DISPATCHES | We Are Racing Toward Extinction
by Rob Schultheis
Feb 11, 2013 | 2630 views | 0 0 comments | 17 17 recommendations | email to a friend | print

We are living as if we have no children or grandchildren.

Think about it; we carouse and cavort in our Panzer-like SUVs, leave the lights on in our cities all night long, indulge ourselves with every rumdum motorized mobile plaything from jet skis to ATVs to trail bikes to snowmobiles, all increasingly bigger and more powerful, as if we can’t wait to potlatch away our descendants’ patrimony and leave them a gouged, slashed, polluted planet with no water to grow food and no fuel to cook it with. Ours has to be the most irresponsible, reprehensible, irrational generation to ever populate the earth. 

Everything we are told about our situation is a lie. We’re drilling and mining the Great Plains, the oceans and the Arctic tundra to achieve “energy independence.” Yeah, right; the energy companies that run the world (did you know that every member of the President’s National Security Council represents one of the mega-mining/drilling giants?) sell our coal, oil and gas to the highest bidder, even if it’s a potential enemy like China) and exhort us constantly to burn up more of what they produce. The Free Market abhors equilibrium: there must always be hunger, want, deprivation, anguish, to drive the Greed Machine. Dystopia is the Promised Land, for the Masters of the Universe; they batten on the deprived like a Desmondus rotundus bat on a sleeping Inca peasant.

What an age!  I can’t even come up with a name for it.  The Age of the World as a Vomitorium? Not exactly catchy. The Age of Yobs, Oiks, Punks, Self-Indulgent Smartass Goons? Maybe it’s the Age to End All Ages, the dead end for Homo Sapien: when he finally runs out of tricks, is forced to fall back on his innate wisdom, and whoops! It ain’t there because he had no time or desire to nurture it and keep it alive.  

Our ancestors have been whispering in our ears for the last century, then giving up in exasperation and shouting, and finally grabbing us and shaking us, trying to get us to pay attention. “You’re racing toward extinction!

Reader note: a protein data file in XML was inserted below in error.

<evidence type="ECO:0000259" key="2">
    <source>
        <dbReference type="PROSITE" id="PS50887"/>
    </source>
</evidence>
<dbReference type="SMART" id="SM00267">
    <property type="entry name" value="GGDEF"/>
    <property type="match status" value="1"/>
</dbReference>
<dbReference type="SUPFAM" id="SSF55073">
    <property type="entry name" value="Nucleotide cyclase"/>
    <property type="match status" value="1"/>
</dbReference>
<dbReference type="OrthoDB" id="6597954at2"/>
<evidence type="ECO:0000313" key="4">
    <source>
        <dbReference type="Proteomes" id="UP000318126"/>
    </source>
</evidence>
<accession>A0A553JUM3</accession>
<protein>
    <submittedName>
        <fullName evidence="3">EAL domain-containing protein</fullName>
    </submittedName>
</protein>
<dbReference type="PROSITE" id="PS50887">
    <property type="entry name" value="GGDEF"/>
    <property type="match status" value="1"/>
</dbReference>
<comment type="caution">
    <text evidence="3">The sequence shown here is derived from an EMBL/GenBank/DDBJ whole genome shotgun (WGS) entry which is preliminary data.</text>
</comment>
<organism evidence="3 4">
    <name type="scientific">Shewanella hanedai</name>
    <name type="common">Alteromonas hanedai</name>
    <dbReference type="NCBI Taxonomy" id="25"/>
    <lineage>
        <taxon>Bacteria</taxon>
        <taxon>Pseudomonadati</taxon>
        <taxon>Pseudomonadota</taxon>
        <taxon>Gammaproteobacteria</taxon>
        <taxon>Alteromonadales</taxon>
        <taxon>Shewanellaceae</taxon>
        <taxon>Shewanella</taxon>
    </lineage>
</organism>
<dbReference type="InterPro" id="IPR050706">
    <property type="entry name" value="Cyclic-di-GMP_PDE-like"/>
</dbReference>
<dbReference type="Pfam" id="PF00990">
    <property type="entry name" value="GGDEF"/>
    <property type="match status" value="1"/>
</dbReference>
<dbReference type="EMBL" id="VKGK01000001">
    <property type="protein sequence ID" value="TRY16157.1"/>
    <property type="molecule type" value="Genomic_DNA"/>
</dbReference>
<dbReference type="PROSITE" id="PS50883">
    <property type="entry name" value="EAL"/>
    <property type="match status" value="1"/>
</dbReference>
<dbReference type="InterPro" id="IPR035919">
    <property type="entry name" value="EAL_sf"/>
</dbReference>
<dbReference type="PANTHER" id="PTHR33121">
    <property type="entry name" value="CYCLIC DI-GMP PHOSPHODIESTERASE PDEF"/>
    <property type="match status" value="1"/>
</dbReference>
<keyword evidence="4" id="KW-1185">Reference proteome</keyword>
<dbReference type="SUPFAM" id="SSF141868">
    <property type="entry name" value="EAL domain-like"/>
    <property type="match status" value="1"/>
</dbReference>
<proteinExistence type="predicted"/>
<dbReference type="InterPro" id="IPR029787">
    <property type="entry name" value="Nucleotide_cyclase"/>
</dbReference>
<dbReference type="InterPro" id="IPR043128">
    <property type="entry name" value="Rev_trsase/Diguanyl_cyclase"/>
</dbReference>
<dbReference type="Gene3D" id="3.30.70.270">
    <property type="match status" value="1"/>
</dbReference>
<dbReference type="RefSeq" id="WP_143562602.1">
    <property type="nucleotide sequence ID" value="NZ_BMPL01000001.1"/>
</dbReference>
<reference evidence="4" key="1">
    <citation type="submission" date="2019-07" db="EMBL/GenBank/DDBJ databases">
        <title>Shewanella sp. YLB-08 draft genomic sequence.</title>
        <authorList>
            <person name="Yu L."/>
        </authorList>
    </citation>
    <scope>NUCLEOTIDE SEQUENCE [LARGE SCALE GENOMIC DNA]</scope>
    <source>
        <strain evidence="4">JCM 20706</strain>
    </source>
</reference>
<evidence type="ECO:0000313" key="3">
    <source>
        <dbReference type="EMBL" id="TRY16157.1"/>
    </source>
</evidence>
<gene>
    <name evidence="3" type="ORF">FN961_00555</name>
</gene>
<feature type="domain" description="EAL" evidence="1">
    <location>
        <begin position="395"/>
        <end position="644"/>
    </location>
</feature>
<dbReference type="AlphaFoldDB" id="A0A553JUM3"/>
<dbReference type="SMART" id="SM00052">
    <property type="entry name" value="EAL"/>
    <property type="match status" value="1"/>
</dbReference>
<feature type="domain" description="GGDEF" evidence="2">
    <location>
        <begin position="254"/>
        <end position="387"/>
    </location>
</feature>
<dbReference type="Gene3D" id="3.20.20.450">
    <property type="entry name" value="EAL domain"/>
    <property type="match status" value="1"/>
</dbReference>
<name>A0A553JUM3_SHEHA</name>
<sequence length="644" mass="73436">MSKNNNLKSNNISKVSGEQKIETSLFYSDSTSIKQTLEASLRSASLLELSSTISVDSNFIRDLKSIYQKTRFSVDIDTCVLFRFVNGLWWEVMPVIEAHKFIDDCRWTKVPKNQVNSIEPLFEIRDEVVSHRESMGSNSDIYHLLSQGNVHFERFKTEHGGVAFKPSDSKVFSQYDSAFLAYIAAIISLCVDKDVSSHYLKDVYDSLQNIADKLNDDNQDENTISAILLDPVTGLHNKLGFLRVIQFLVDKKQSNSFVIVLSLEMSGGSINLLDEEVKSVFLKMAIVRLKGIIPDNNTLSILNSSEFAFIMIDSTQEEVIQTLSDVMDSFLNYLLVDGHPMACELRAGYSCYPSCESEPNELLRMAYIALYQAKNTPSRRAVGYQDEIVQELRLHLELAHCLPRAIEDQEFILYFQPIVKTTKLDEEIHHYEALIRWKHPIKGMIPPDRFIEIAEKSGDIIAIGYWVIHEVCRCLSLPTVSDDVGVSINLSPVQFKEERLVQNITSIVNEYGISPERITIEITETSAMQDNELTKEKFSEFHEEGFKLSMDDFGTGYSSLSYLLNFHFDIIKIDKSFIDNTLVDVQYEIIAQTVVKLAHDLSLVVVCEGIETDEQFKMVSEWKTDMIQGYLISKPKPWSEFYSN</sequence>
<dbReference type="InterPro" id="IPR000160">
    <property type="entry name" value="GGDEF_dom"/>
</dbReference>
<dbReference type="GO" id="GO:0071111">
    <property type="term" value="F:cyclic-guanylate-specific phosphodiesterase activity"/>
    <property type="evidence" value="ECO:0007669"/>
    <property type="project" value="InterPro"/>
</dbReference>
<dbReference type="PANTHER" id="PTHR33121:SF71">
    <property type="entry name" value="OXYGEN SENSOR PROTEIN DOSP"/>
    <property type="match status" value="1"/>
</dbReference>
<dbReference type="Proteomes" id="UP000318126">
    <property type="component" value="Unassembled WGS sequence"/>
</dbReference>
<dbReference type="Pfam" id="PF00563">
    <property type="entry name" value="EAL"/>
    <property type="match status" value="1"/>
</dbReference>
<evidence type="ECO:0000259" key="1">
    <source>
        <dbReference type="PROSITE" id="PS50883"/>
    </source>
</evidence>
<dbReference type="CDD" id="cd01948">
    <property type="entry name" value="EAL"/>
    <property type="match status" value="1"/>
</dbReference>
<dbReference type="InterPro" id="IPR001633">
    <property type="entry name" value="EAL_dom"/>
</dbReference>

Listen up!  We love you more than you love yourselves, we don’t want to see you go down in flames! “ By now they’re probably looking around for a Stone Age shillelagh, to knock some sense into our heads.  (I think that explains the Crop Circles popping up all over the world.) But the Madness goes on, drowning everything else out, blinding us. (How many city-killing storms, die-offs of species, poisoned atmospheres and withering away of whole ecosystems does it take to deliver the message?) Are we any more visionary than the Stegosaurus of Jurassic Park fame, who devoured whole forests for breakfast and warded off foes with his spiked tail, so stupid that he had two brains the size of walnuts and the one that controlled his massive ass was as big as the one in his head, that tried in vain to “think”? Or is that a rhetorical question?

We who live in Telluride (and similar spots), who have a semi-cosmopolitan mindset but with our sympathies tied as much to the natural world as that of human beings, probably have a more accurate take on what’s going down than city people. It’s funny, not ha-ha funny but a bit weird, that “intellectuals” who never leave places like Manhattan except under extreme duress and who are totally estranged from the realities of the earth are the ones who monopolize the debate about our planet’s future. Thus we have supposedly sophisticated newspapers like The New York Times praise the benefits of oil shale extraction and new pipelines and power grids so they can maintain their accustomed way of life, burning up scarce resources like those decadent Kwakiutl Indians who threw salmon oil on their ritual bonfires to show they were so wealthy they could destroy their riches for no reason at all. To urbanites, everything outside their city limits is a National Sacrifice Zone. We know better, much better, but we need to organize an intellectual insurgency, a philosophical Maquis, if we are going to turn our knowledge into action and empower ourselves, to defend the places where we live.

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